Short Demonstrations, Set #2
Session #2, time slot #2 (Sunday 3:55) , repeated in Session #6 (Thursday 10:55)
S2A: Guided-Discovery Activities for Teaching Stress and Strain (Ann Bykerk-Kauffman, California State University, Chico). A classical way of guiding students toward an understanding of a theory is to have them work through the derivation of that theory. But the derivation of stress and strain theory requires a level of math well beyond that of most geology majors. Must we then settle for rote memorization? I don't think so. In this session, we will work through several activities that guide students toward discovering essential and useful aspects of stress and strain theory. For example, students discover that (1) the Mohr circle is simply a graph of all possible solutions to the stress equations (thus it is not a picture of something physical) and (2) in pure shear, material lines rotate in two directions but in simple shear, material lines rotate in only one direction.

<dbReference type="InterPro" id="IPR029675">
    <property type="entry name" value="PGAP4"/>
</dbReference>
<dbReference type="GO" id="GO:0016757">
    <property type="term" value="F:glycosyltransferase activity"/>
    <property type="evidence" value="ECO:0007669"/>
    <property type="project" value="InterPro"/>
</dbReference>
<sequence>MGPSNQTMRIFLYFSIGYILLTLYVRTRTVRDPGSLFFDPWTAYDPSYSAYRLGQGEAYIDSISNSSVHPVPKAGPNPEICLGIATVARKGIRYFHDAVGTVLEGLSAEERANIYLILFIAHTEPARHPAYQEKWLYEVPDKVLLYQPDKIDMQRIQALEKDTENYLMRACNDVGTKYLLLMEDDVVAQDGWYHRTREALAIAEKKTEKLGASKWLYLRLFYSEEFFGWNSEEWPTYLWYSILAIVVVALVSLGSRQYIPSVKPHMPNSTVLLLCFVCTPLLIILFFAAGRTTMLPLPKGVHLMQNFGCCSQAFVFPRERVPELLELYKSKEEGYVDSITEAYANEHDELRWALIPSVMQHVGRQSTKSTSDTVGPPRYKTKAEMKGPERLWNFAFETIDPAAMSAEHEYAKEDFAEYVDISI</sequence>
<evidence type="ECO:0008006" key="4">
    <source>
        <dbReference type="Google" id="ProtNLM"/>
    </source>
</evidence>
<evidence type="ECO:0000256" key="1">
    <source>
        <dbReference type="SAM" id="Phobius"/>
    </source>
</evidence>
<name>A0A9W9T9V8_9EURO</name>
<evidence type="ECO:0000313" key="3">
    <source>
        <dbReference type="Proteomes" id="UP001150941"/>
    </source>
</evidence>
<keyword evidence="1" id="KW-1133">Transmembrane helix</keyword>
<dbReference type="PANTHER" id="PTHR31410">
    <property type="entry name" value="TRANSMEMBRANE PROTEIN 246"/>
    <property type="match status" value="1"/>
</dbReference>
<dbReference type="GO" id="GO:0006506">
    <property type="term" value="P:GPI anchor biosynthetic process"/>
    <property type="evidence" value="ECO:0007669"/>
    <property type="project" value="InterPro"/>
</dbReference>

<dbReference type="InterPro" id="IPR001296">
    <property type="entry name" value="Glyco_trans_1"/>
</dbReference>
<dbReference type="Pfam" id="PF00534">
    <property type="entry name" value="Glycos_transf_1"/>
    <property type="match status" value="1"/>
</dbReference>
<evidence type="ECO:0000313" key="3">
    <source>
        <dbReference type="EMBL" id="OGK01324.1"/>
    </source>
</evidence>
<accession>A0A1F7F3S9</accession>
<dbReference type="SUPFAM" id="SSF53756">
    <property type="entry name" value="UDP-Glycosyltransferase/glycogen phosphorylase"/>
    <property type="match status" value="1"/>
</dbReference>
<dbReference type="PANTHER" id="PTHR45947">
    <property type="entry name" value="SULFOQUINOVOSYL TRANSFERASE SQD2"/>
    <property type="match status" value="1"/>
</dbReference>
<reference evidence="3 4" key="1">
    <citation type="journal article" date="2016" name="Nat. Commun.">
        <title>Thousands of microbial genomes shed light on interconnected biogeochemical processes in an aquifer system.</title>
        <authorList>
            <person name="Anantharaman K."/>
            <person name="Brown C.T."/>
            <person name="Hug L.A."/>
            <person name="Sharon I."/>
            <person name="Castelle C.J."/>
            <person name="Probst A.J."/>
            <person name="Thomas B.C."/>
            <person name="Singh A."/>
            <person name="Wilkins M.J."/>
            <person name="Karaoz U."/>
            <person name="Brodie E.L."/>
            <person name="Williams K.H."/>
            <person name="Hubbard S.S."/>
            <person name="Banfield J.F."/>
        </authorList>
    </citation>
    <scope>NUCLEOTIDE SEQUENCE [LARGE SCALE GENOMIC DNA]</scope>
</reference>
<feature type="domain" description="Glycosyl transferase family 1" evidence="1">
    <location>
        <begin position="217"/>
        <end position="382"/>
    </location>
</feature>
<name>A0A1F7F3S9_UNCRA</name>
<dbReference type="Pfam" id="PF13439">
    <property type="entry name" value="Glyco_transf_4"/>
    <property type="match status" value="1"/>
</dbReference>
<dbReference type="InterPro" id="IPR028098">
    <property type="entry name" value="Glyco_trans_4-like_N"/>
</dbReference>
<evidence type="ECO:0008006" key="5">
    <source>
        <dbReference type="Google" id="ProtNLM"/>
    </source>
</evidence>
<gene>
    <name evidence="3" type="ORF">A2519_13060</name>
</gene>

S2B: Association of Normal Faults with Large Scale Structures: Case Study of the Evolution of the Main Ethiopian Rift Valley (Ashenafi Tegene, Mekelle University, Ethiopia). Normal faults can be associated with small scale or large scale structures that require extension.Rift zones are classical examples where normal faults occur as large regional systems.Case studies from the geological literature of the Main Ethiopian rift valley are fabulous for demonstrating how rift zones can be initiated, the association of initiation of Rifting with igneous activity, the architecture of early rifting as well as late rifting phase, the evolution of the rift, geologically recent faulting and igneous activity in the Main Ethiopian rift valley with their implication on extension.
S2C: (Relatively) Painless Stress Tensors (Colin Shaw, University of Wisconsin, Eau Claire). Do your students have difficulties with quantitative abstractions like tensors? If so, you may be interested in hearing about this graphical approach to visualizing stress at a point. The in-class activity builds on an intuitive understanding of the relatively concrete strain ellipse and progresses to increasingly abstract concepts that are necessary to understand how stress varies with orientation. A great segue into graphical (Mohr's circle) or algebraic (tensor) approaches to finding the traction on a plane.